Feminartsy Ideas Fest – Rosanna Stevens

We’re super excited for our inaugural Feminartsy Ideas Fest 2017, a day of feminism and creativity being held on Saturday 20 May at Gorman Arts Centre. Over the coming weeks, we’ll be catching up with our Ideas Fest speakers so you can get to know them a bit better. Today, meet Rosanna Stevens…

Tell us a bit about yourself.

I am a writer and a musician who is constantly having crises because I keep escaping what is actually happening right now by remembering the past, or projecting onto the unknowable future. I like to return to the present by singing, playing piano, walking, and patting my dogs.

Do you identify as a feminist? Why?

I identify as a feminist. I understand feminism to be encompassing rather than exclusionary: we all want a different idea of a better society. But feminism is the grounds upon which we listen to one another, and hold space for each other, and praise and critique one another using values of compassion, patience, respect, and love.

How do you think creativity can influence or support our advocacy and activism?

I think creativity offers an environment within which we can express ourselves, appreciate one another’s expressions, emote, connect, and laugh more. To me, emotionality, emotional maturity, and laughter are key components of a sustainable feminist practice. Also, I admire music, humour, performance, painting, sculpture, dance, composition, and speech for all having profound roles in historical movements because they have mobilised people. They have resounded with people. They have represented cultural resistance, and offered neighbours and friends narratives and ways of belonging to cling to in times of upheaval or uncertainty. I MEAN LOOK AT LES MISERABLES THE MUSICAL: CAN YOU HEAR THE PEOPLE SING?

What is one impact you’d like to have on the world?

I’d just like to make people feel welcome, and loved, and valued for their abilities. And that’s a really hard thing to do when you’re writing on topics like menstruation, or you’re writing humour, which have been culturally designed to make people feel like you’re a bandit for wanting to learn or write about them at all – especially if you’re a woman or female-identifying. I think also when we talk about ‘impact’ it sounds so grandiose, but I’m not talking about becoming Queen of the World. When my father’s mother died a few years ago, I realised that everyone only remembered her as loving and kind to all of her grandchildren. I was so in awe of that achievement. It is a legacy I want to emulate. I have all these books from her house, and in one of them is a list of all the things she was trying to be calm and happy about, and it was a reminder that we are all human: we all struggle – but the memory of the love and care and humour she showed all the children in her life is what she is survived by.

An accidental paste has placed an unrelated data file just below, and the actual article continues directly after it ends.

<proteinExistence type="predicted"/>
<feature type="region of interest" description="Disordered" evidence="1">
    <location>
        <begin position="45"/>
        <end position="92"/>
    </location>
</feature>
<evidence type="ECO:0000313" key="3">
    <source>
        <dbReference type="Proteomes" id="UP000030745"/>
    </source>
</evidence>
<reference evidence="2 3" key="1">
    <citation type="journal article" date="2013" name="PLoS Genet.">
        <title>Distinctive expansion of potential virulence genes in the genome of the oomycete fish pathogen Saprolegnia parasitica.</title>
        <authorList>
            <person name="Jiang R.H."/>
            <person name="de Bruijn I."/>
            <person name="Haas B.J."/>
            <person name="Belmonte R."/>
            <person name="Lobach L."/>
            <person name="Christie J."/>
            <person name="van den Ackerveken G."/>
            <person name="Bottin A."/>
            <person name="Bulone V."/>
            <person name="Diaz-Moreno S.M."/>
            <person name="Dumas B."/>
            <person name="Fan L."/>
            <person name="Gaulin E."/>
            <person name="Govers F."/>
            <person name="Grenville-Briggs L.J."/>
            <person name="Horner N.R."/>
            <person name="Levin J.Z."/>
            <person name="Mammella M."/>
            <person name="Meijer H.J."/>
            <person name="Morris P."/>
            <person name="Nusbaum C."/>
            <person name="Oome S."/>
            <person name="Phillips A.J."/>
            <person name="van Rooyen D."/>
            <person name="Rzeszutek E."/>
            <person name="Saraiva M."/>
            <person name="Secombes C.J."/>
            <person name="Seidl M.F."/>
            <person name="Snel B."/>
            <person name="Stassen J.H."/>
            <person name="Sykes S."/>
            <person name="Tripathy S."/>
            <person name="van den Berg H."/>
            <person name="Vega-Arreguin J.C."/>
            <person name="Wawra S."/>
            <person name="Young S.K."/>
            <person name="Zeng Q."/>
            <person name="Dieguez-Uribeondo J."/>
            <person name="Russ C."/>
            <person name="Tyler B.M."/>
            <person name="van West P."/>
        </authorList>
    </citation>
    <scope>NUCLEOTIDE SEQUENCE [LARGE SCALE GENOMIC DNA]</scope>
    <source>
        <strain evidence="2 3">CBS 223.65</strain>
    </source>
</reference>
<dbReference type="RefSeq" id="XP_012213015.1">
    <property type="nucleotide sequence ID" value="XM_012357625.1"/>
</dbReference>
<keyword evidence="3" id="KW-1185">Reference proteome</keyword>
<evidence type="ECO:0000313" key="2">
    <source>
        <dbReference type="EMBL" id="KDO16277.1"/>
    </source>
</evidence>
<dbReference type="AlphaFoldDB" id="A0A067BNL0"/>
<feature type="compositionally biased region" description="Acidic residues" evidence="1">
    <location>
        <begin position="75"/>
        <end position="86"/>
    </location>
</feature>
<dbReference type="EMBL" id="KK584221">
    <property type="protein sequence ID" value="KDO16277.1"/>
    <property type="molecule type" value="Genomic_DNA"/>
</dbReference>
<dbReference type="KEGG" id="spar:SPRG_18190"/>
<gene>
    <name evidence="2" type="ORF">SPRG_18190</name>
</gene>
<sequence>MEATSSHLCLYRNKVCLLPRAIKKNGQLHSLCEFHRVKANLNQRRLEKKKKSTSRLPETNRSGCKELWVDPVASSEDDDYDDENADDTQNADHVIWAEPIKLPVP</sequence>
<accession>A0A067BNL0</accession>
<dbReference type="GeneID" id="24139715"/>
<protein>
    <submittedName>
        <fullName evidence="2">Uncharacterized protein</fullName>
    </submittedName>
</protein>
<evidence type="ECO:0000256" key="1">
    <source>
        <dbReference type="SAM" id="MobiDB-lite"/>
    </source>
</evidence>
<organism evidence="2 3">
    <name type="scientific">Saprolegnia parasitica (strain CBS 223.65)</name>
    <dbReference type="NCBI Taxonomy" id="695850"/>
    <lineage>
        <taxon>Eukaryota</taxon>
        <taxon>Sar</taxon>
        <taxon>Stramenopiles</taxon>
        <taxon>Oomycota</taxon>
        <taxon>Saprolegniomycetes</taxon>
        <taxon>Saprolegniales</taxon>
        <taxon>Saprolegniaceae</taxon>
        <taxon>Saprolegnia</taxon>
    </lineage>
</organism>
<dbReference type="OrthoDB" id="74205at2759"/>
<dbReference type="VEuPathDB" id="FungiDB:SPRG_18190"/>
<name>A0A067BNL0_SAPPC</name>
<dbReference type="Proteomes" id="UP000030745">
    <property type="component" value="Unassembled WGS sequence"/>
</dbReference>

What are you looking forward to about the Feminartsy Ideas Fest?

These kinds of events always have some incredible surprise moment, where someone says something you just needed to hear on that day, in that moment, and you write it down. So, no pressure – but I’m looking forward to that moment.

How did you find your feminist voice initially, and why are you drawn to writing?

I’m constantly finding my feminist voice! I’m not sure we ever find it, but I don’t think that’s a bad thing – we’re constantly evolving and so is our feminism, so we should be always looking for feminism and our feminist voice.

I think I’m drawn to writing because there’s a spirit that lives inside of me that’s told me since I was a kid, ‘Writing is all you’ve got. It’s that or music. You should be terrified. You will never be a lawyer or an accountant, which means you will never be able to do anything other than trade songs and stories for bread. You can’t even grow edible life: once you killed a cactus. Good luck.’ And I’ve really taken that voice to heart. (Actual answer: writers changed my life as a child. Tamora Pierce and Jackie French taught me my feminism. Writers including bel hooks, Aileen Moreton Robinson, Irini Savvides, Tina Fey, Jennifer Saunders, and Miriam Toews are my role models. When I don’t write, I can live, but when I’m unable to write, I’m beside myself.)

Rosanna Stevens will be speaking at the Feminartsy Ideas Fest in a session about finding your feminist voice. Find out more, and book your ticket here!

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